3 Tips for Osteoporosis Prevention
Your bones are foundational support for the rest of your body and it is
crucial that you protect them as best you can in order to lead a happy
and healthy lifestyle. Osteoporosis slowly weakens that foundation when
your old bone mass is removed at a greater rate than your body can renew
it. Bones become so brittle that some may even fracture at something as
insignificant as a sneeze. Though the condition can affect men and women
of all backgrounds, it is most common in post-menopausal Caucasian and
Asian women. So how can you prevent something that erodes the very foundation
of your body?
These three tips may help.
1. Soak Up the Sun
Everyone knows that calcium intake can help lead to strong bones. In fact,
99% of your body’s calcium can be found in your bones and teeth.
What many people don’t know, however, is that your body needs Vitamin
D to properly absorb calcium. Vitamin D is crucial to maintaining healthy
amounts of calcium in your system, since your body doesn’t naturally
produce it, but absorbs it through food.
While many types of milks and juices are fortified with Vitamin D, you
should also consider adding at least 10 minutes of sunlight to your everyday
routine. A little sunshine with a balanced, calcium-rich diet will do
wonders for preventing or minimizing the effects of osteoporosis on your system.
2. Weigh Your Options
Exercise options are as varied as the people who participate. For those
looking to prevent osteoporosis, any consistent exercise will greatly
improve your bone density and flexibility in the years to come. Exercise
will also help your balance and may keep you from falling in the future.
For maximum benefit, add a little weight to your exercise routine. Walking,
jogging, or climbing stairs are excellent weight-bearing options.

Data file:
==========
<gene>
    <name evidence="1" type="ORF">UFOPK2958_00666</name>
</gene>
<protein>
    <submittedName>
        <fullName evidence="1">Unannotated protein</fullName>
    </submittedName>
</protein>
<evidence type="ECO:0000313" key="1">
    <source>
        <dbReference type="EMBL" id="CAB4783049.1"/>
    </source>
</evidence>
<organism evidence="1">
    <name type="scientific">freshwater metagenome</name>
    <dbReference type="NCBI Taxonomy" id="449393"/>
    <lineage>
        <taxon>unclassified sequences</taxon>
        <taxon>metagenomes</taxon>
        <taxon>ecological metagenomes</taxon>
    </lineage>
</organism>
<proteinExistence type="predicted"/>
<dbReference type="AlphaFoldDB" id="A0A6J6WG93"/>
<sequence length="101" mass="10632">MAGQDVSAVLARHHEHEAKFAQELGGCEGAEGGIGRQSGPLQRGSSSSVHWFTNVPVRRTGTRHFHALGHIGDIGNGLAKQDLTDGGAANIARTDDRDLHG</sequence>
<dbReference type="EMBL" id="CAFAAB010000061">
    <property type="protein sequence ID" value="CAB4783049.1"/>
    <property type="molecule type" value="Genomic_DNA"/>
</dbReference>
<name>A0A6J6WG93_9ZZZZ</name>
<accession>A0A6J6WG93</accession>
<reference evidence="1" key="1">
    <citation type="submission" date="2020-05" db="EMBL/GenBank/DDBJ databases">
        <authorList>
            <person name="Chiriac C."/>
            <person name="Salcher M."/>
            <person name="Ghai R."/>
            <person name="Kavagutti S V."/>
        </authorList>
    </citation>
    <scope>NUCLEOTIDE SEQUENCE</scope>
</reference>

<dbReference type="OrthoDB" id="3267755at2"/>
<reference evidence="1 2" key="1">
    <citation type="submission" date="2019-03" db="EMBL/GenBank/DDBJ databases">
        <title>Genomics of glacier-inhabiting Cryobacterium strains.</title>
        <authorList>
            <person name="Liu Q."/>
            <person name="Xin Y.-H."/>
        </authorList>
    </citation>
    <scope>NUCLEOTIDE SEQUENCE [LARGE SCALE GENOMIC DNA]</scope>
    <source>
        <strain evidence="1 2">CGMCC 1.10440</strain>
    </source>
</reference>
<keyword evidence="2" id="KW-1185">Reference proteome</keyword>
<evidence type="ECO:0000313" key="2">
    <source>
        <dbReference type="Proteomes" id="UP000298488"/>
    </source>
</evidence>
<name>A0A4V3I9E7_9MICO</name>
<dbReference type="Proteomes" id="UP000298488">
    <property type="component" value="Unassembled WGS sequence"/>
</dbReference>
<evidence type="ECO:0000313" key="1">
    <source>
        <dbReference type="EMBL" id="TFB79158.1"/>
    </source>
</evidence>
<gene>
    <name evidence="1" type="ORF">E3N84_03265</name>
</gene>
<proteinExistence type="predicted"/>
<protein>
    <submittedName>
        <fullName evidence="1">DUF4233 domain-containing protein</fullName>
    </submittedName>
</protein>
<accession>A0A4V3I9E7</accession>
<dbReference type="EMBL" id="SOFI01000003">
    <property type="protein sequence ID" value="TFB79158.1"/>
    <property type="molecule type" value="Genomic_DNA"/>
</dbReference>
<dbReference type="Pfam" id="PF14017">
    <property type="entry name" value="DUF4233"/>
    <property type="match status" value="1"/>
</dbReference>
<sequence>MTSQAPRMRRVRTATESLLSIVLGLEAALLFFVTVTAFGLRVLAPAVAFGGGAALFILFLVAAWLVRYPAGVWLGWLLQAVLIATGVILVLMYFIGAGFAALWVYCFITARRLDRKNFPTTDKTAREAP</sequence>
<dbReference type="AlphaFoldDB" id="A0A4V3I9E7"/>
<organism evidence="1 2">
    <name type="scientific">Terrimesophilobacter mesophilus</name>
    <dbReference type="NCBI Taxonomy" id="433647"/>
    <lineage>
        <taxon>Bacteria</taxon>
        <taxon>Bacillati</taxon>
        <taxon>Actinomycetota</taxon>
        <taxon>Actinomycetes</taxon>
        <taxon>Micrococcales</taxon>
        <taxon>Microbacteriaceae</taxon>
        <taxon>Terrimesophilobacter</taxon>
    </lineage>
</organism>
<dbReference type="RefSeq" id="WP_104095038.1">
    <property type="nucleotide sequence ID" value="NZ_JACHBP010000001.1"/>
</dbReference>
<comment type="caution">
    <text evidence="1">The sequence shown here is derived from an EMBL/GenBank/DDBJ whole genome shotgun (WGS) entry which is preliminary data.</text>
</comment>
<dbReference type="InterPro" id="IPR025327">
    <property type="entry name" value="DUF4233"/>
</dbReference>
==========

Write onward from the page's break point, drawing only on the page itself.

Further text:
Is your creative mind lulled to sleep by the thought of a treadmill? Consider
yoga or dancing. Classes are available for any level and both activities
are guaranteed to improve balance, coordination, and flexibility. Exercising
for 20-30 minutes several times a week will greatly help your physical
and mental health.
3. Kick Your Butt
Cigarette butt, that is. Smoking may increase the risk of osteoporosis
by significantly cutting down the amount of blood flow to the bone and
inhibiting calcium absorption. The
Women’s Journal of Health quoted one study as finding that as early as one year after quitting smoking,
menopausal women improved their bone density.
While we’re on the topic of kicking bad habits, consider lowering
your alcohol intake as well. Studies show that people with regular and
excessive alcohol intake have a lower bone density than those with minimal intake.
If you are worried about developing osteoporosis, talk to your doctor for
more information on preventative measures.
This article contains general information about medical conditions and
treatments. The information is not advice and should not be treated as
such. The information is not intended to replace the advice or diagnosis
of a physician.
If you have any specific questions about any medical matter you should
consult your doctor or other professional healthcare provider.